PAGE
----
Rocks and Roots

Rocks and Roots

The trees of Virginia’s
horse-country stand on its rolling hills undulating like the waves of
a sheet being shaken out over a bed in the making.

Old and gently treated by the weather full as it is of rain, mist and sunlight; trees here stand with a majesty, ancient-of-days, like wise professors at Hogwarts – full of knowledge and not a few spells, with wands at the ready but stiff with an unwillingness to react too quickly. Decide what you curse carefully.

Trees here are not afraid of the darkness on which they sit. They do not crack rocks on their drive deep for water like they do in Colorado mountains.

Tree roots in Virginia meander, aware that a rock or stone is doing what it needs to do, is placed where it needs to be placed. So the root, alive like a snake if time were sped up by a time-spell, wanders in dark soil amid death-decomposing life and sparkling quartz-flakes seeking the pathway, not of least resistance, but of most water – most food.

We humans may take an ironic page from the life of a tree.

We may reconsider the stones in our lives. Stop labeling them as barriers and rather, embrace them as guides. “Go around me.” Says the stone. “Go deeper; but left or right.” “I, the stone before your path, am not your enemy. I am, rather, your guide to better water, and better nutrients.”

We humans were made in darkness. Conceived, more often than not, in darkness. Embryo-ed in darkness-floating. And born through a dark passage way.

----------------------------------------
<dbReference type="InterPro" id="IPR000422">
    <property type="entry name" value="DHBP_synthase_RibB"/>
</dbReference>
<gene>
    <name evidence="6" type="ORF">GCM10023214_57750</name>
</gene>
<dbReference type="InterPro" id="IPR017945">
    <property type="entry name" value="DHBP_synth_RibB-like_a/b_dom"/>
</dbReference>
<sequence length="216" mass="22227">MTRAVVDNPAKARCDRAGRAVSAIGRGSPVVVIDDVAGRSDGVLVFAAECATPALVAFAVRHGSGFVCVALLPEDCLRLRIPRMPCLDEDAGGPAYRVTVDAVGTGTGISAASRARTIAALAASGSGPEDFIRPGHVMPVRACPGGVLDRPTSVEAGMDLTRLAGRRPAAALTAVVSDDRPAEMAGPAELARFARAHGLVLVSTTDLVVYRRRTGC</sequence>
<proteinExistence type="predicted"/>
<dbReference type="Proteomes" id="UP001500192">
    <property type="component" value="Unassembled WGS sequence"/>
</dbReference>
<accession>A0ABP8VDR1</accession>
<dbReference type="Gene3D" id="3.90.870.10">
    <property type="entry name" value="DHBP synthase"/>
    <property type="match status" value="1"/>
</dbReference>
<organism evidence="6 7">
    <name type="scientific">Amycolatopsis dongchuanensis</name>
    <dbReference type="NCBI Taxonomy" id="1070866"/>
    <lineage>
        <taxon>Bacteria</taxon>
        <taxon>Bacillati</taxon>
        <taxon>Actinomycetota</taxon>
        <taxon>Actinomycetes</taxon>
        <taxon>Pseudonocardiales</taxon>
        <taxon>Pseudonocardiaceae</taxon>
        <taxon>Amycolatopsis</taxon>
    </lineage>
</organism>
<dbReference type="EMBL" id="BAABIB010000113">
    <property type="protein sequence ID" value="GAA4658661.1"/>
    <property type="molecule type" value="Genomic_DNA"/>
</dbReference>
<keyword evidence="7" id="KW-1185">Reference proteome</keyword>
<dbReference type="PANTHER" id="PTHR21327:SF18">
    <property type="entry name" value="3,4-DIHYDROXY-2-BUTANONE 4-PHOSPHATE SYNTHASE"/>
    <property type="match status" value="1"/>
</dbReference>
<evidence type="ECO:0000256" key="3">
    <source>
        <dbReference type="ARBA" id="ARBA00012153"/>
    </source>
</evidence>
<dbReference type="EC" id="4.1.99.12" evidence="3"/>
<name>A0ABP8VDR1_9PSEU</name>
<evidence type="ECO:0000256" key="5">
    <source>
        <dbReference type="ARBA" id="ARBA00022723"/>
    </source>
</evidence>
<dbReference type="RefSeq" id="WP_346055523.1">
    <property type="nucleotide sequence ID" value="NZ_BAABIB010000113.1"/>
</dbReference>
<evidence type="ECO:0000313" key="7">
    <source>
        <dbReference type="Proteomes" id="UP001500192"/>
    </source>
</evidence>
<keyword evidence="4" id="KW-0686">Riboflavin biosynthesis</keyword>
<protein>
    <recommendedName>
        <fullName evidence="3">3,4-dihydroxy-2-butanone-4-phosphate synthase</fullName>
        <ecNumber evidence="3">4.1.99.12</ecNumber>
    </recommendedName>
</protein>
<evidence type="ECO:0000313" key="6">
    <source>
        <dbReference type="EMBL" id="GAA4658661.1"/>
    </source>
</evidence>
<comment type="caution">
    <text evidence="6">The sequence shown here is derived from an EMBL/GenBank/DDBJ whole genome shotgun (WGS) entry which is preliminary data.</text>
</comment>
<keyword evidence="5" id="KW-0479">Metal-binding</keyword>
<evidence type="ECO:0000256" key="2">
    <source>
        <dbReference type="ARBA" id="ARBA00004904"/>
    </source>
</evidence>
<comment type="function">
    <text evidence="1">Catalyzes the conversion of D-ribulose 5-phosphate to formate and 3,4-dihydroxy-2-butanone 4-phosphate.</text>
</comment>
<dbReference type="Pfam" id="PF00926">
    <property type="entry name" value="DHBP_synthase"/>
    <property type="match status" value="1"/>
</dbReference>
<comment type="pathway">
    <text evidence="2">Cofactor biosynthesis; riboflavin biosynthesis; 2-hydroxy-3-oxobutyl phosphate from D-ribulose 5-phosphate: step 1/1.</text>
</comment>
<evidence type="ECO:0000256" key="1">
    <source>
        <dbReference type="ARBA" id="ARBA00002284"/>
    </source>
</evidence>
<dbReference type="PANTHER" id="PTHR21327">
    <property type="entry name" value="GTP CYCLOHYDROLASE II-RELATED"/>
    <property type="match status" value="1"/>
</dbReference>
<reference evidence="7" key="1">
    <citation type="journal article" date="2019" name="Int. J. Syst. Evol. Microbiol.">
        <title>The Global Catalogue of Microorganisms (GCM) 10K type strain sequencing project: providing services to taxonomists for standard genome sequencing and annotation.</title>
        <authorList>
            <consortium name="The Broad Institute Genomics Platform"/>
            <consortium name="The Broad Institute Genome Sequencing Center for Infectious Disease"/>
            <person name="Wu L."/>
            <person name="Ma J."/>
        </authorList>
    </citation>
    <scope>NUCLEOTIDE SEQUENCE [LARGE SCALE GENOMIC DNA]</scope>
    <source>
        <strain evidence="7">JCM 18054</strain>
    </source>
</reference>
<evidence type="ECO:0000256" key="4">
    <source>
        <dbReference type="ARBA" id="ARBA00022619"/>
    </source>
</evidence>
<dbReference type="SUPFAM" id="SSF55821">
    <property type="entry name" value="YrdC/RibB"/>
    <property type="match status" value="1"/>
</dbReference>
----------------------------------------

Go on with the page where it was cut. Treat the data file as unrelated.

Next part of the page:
So we avoid stones and darkness at our peril, for they both have things to teach us as does darkness. Both have detour signs which lead to a better route.

We all find stones in our pathways as we live.
Marriages face boulders.
Vocations face boulders. Friendships face boulders.
Strategies face boulders.
Even nations and churches face boulders.

I feel old, like the trees look. Stiff. Tall.

I am less inclined to break boulders with the roots my life is busy putting down.
I am content to wait, let my roots find their new ways and leave the boulder to play its role in holding the soil in place.

And the irony is that the boulder’s job, the rock’s job, the pebble’s job are all half of that of a root – to hold soil. So we must meet gently, root and rock in darkness. Bow to each other and swing each other ‘round our blind way.

The root nudges the rock a bit as it goes by. The rock nudges the root in a new direction. Neither apologizes in the darknesses.


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